Frances Glessner Lee was not your typical millionaire heiress. She lived the early part of her life doing what society thought a young woman from a wealthy family ought to do: she played with dolls, was educated in the lonely privacy of her own home, and eventually married a respectable lawyer instead of attending college (although it ended in divorce). Her rather unique interests in forensic pathology and crime scene investigation were discouraged by her family, and so she put them aside. But when her brother died in 1930, followed shortly by both of her parents in the years thereafter, 52-year-old Glessner Lee found herself with a lot of money and a newfound freedom that she’d never had before.
With the help of her brother’s old classmate, Dr. George Burgess Magrath, Glessner Lee established a department of legal science at Harvard University in order to train for better forensic investigation. Together they urged that coroners be replaced with medical professionals. Their efforts influenced states across the country to change the way they approached forensic science.
But the most unusual and morbidly delightful contribution that Glessner Lee provided were her “Nutshell Studies,” a series of miniature model crime scenes depicting incredibly detailed versions of real-life incidents. The lights turned on and off, doors opened and closed and locked with tiny keys, and tiny dolls represented the bodies of the deceased. Glessner Lee made every detail to the exact specifications of the life-sized crime scenes with mind-blowing accuracy, down to the last gruesome detail.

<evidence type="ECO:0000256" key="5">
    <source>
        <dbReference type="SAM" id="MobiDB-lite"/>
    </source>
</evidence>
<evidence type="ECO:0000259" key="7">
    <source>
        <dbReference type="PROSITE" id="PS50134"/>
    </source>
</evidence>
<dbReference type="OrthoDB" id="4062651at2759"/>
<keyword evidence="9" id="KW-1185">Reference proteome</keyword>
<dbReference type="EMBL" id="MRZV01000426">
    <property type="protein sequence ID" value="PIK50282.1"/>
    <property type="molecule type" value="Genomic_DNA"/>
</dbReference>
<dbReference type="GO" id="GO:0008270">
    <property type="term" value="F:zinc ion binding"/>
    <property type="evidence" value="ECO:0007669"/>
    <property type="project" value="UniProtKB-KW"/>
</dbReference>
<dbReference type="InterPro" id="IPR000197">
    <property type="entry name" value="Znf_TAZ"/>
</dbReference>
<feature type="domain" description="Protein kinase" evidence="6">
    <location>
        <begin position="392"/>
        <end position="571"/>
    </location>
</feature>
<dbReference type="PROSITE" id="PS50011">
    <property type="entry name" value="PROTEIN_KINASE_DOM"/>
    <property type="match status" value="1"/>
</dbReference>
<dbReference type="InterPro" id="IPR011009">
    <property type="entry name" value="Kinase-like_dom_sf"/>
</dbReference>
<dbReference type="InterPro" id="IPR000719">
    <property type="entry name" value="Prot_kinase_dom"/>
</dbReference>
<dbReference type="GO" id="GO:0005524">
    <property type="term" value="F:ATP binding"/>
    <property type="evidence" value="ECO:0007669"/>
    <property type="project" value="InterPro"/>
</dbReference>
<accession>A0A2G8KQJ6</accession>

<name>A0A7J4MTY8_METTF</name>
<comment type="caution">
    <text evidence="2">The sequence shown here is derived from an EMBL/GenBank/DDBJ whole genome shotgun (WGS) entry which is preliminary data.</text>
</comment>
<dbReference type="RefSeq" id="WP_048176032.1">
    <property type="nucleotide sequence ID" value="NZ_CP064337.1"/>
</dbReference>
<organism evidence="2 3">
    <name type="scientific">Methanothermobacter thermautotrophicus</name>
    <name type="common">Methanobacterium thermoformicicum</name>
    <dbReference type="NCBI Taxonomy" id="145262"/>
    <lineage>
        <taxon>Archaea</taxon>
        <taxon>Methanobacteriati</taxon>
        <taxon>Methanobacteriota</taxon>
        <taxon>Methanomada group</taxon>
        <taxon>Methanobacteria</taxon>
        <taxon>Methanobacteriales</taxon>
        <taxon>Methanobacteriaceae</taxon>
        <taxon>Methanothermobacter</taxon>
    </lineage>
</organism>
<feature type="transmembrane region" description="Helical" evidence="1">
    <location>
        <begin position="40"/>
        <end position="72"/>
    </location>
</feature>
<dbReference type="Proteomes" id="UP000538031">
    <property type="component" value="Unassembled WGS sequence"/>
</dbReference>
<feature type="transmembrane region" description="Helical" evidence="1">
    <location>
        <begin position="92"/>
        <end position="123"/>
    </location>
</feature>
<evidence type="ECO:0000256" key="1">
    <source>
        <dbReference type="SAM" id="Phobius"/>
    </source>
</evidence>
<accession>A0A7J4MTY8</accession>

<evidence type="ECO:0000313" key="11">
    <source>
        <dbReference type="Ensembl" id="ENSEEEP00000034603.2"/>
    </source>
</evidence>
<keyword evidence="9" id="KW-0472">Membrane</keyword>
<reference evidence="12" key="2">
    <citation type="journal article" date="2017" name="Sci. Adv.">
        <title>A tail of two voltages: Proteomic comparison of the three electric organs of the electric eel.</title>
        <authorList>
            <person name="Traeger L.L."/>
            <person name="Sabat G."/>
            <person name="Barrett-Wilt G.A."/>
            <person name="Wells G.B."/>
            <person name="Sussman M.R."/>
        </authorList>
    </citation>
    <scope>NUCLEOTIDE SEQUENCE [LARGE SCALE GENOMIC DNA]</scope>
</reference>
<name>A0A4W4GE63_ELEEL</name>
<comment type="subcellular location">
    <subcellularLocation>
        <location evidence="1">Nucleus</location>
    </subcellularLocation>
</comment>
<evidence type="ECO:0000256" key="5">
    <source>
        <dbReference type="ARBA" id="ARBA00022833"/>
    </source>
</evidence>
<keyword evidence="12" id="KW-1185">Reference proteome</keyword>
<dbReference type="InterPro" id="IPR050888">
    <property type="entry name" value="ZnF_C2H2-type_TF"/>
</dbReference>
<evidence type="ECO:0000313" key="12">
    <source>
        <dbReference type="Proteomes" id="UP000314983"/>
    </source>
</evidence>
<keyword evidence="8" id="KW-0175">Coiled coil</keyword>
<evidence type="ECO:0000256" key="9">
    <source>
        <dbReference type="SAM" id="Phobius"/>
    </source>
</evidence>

The Nutshells were used to train investigators to see the little things that can catch a killer. Was the death a murder, a suicide, or an accident? The scenes represented all of these options, and those observing the model rooms examined the evidence until they could figure it out, often with the aid of other information that would be provided at a real crime scene.
For all her work in furthering the field of forensic investigation, Glessner Lee was made an honorary Captain of New Hampshire’s police force, a rank no woman in the United States had been given before.
Glessner Lee’s Nutshell Studies are still used in training even today. Her contributions were directly responsible for many of the changes that have led to forensic investigation as we know it. And if she seems vaguely familiar, here’s a fun bit of trivia: she was also reportedly the inspiration for the character of Jessica Fletcher in the show Murder, She Wrote.
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